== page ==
Wednesday, December 4, 2013

Prosecutor withholds evidence, destroys innocent lives, allows killer to kill again, becomes a judge--then spends three days in jail

THE CRIMINAL IN THE PROSECUTOR'S CHAIR: Prosecutor Ken Anderson. It's about time the legal system took some action against prosecutors and judges who knowingly destroy innocent lives.

Innocent man: How inmate Michael Morton lost 25 years of his life
By Josh Levs
December 4, 2013

...A few years ago, a group of attorneys, working pro bono on Morton's behalf, managed to bring the truth to light. Not only was Morton innocent, but the prosecutor, Ken Anderson, was accused of withholding crucial evidence.

The little boy, Eric, had seen the attack and told relatives that daddy was not home at the time. He described the man who did it. Neighbors had described a man parking a green van behind the Mortons' house and walking off into a wooded area. A blood-stained bandana was found nearby. None of that evidence made it into the trial.

It took years of fighting, but Morton's attorneys finally got the bandana tested for DNA. It contained Christine Morton's blood and hair and the DNA of another man -- a convicted felon named Mark Norwood.

Norwood had killed Christine Morton. And since no one figured that out after her death, he remained free. He killed another woman in the Austin area, Debra Baker, in similar circumstances less than two years later, authorities say.

Norwood has now been convicted in Morton's killing, and indicted in Baker's killing. A documentary details how Michael Morton -- with help from the Innocence Project -- proved he didn't kill his wife.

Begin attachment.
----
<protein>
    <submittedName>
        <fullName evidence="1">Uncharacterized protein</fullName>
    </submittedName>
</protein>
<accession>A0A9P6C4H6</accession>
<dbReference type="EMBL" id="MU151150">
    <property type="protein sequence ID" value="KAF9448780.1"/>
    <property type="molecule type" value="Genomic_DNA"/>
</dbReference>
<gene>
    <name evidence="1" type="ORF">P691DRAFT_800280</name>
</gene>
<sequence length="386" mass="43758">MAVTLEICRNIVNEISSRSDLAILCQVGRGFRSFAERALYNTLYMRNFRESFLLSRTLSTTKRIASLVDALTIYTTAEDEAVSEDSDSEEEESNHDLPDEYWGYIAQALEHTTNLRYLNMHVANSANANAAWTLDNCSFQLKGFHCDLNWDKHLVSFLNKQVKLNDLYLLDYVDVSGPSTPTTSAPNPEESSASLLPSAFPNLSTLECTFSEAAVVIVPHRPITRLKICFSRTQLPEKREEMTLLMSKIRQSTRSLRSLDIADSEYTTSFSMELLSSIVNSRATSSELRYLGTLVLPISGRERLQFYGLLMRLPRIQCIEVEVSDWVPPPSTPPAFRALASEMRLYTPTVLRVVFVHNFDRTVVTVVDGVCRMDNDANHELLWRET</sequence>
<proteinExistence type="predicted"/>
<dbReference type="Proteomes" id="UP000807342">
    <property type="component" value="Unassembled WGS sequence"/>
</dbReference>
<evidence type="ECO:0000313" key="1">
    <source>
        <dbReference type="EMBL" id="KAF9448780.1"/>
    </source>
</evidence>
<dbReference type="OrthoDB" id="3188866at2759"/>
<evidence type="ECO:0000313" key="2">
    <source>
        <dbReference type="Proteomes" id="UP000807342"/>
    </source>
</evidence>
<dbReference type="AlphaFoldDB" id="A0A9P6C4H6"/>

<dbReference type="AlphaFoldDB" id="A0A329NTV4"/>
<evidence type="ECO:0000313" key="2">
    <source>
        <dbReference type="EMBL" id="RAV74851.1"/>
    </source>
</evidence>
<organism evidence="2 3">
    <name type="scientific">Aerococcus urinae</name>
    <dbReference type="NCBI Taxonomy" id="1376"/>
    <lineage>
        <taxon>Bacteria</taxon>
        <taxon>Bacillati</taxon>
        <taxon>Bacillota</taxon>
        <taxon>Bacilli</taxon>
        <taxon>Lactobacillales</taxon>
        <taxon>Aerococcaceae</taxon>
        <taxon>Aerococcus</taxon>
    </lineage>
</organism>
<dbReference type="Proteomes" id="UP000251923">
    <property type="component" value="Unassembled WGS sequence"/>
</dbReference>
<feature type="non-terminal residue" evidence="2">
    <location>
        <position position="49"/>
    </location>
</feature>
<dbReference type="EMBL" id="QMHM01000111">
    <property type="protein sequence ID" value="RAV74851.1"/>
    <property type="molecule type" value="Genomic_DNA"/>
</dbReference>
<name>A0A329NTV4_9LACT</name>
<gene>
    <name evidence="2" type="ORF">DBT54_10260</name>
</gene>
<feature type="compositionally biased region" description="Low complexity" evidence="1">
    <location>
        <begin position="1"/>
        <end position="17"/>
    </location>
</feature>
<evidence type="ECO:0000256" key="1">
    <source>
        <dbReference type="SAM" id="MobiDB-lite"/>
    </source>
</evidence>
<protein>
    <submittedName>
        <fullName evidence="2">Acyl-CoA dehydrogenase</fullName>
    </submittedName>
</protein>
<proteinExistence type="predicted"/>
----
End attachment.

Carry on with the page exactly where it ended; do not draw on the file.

Morton was freed in October 2011. He was 57 years old. "I thank God this wasn't a capital case," he said.

Morton's story, told in the CNN Films' documentary "An Unreal Dream," shines a spotlight on wrongful convictions in the United States. More than 2,000 wrongfully convicted people were exonerated between 1989 and 2012, according to data compiled by the University of Michigan Law School.

But Morton's case has paved new ground that could affect cases nationwide.

Last month, Anderson -- Morton's prosecutor who in 2001 became a judge -- pleaded no contest to criminal contempt for deliberately withholding exculpatory evidence.

Anderson's punishment pales in comparison to Morton's experience. The former prosecutor stepped down from his position as a judge and agreed to 10 days in jail. He then served only five of those days, under Texas laws involving good behavior behind bars.

He also agreed to a $500 fine, 500 hours of community service, and the loss of his law license, according to the Innocence Project, a legal clinic affiliated with Yeshiva University's Cardozo Law School.

It's "an extremely rare instance, and perhaps the first time, that a prosecutor has been criminally punished for failing to turn over exculpatory evidence," the Innocence Project said.

The "historic precedent demonstrates that when a judge orders a prosecutor to look in his file and disclose exculpatory evidence, deliberate failure to do so is punishable by contempt," said Barry Scheck, the project's co-director.

The organization is working with the Texas Criminal Defense Lawyers Association and the Innocence Project of Texas to coordinate a review of Anderson's cases.

Anderson, meanwhile, has not publicly acknowledged any personal wrongdoing. In court, he said he couldn't remember details of the case, and that he and his family have been through false accusations over it.

"I apologize that the system screwed up. I've beaten myself up on what I could have done different and I don't know," he said, acknowledging Morton's "pain."

Morton asked a judge to "do what needs to be done, but at the same time to be gentle with Judge Anderson."

In prepared remarks outside the courthouse, Anderson repeated that he wanted to "formally apologize for the system's failure to Mr. Morton and every other person who was affected by the verdict."

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